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Delhi Wine Club
Blog: Poor Value Pour by the Glass at Oberoi

Posted: Thursday, 22 September 2011 11:09

Blog: Poor Value Pour by the Glass at Oberoi

Sep 22: Despite rather high prices charged by the 5-star hotels, they are generally fair to the consumers when selling by the glass, with the standard pour of 150 mL being charged a fifth of the bottle price, encouraging the customer to try a glass. But there are odd ones like the Oberoi and Leela Gurgaon charging one fourth of the bottle price, offering frivolous reasons, writes Subhash Arora who would like to see the standard pour reduced to 125 mL and charged accordingly.

The de facto size of a glass in India has shifted to 150 mL from 125 mL as was the practice several years ago when most restaurants used to charge for 150 mL and pour only 125 mL because of lack of transparency on the Wine Lists and lack of storage equipment like Enometic machine, resulting in some wastage. Almost every restaurant now mentions the quantity poured per glass at the bottom of the list which is quite fair to the customer and the host of the evening.

Not at OberoiD-or LeelaG 

But at Hotel Oberoi, they give you 150 ml (5 glasses to a bottle) but make you pay 25% more- for187 mL, at 4 glasses to a bottle. The reason given to me at the Oberoi Delhi was that every time a customer asked for a glass of wine, they served him 30 mL free to try out and see if the wine was ok. 30 mL?! Please!! I have never been offered wine to taste whenever I ordered by the glass anywhere unless I asked for a taste if the bottle was already open. Most people are too intimidated to even dream of asking for a taste. 30 mL! That is equivalent to a small glass (peg) of liquor- which the restaurant claims to give free to every customer at the table. (Imagine two people ordering a glass each of the same wine and being offered a tasting portion of 30 mL).

Some restaurants do give a slight benefit for ordering a bottle. Says Arindam Chakraborty, F & B Director at the Claridges says, ‘We work backwards from the price by the glass. If our costing allows us to charge Rs.500 a glass of 150 mL, we would price the bottle at around 15% discount’ Thus, the bottle may be priced at around Rs.2150-2200.’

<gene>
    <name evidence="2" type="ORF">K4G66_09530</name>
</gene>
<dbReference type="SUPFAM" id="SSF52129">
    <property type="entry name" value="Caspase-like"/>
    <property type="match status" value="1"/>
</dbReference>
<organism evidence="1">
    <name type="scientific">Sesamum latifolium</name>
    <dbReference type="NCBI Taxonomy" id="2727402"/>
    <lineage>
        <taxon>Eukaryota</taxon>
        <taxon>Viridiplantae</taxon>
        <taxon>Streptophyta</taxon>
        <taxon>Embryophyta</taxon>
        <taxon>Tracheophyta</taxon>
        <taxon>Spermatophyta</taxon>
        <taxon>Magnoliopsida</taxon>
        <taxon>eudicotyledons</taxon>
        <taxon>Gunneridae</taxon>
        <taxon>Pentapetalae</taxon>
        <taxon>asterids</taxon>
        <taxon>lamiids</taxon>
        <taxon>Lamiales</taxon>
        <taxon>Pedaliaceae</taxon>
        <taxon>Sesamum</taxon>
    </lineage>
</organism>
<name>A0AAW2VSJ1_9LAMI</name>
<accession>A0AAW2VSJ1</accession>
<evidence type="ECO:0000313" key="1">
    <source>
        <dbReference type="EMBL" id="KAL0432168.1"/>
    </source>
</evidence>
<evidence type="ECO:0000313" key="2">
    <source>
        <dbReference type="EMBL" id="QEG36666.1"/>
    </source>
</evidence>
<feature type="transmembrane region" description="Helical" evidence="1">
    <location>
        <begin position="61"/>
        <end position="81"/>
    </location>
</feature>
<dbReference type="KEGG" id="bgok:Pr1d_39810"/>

Make 125 mL a standard pour

Personally, I am a staunch supporter of 125 mL pour in India and charging at a sixth of the bottle price. With wines being so expensive, the lower price might motivate a customer to try a  glass. A wine connoisseur would also have an opportunity to taste 2-3 different wines if he so chooses. I do not buy the argument advanced sometimes that the novices feel cheated looking at ‘such a small portion’ in a big stemware. A good sommelier should always explain politely-if needed check out the measure (petrol pumps are obliged to do it and the petrol is so much cheaper than wine!). This is part of wine education, I believe. When I suspect the discrepancy, I tell them to bring the wine in a small glass and get me a bigger glass separately to pour the wine for drinking. There is no shame in doing so-unfortunately, there are restaurants where the bartender or sommelier may try to cheat a little- it happens in other countries as well.

A Few Comparisons

Here are a few of the prices in various restaurants/hotels picked up at random during my visit to them. The only criterion was that if I saw the list, I have published here, even though Leela Gurgaon was an unexpected shock.

1. The Oberoi Delhi (Taxes incld.)

Wine Price/Bottle Qty/glass Price/glass
Gavi di Gavi Marchesi Barolo 5800 150 mL  1450
Diamond Series Francis Coppola  ’09 4900 150 mL 1225
Roero Arneis (?)               4800 150 mL       1200

Prices by the glass are uniformly higher by 25% than what it would be the equivalent


2. Hotel Leela Gurgaon (Taxes extra)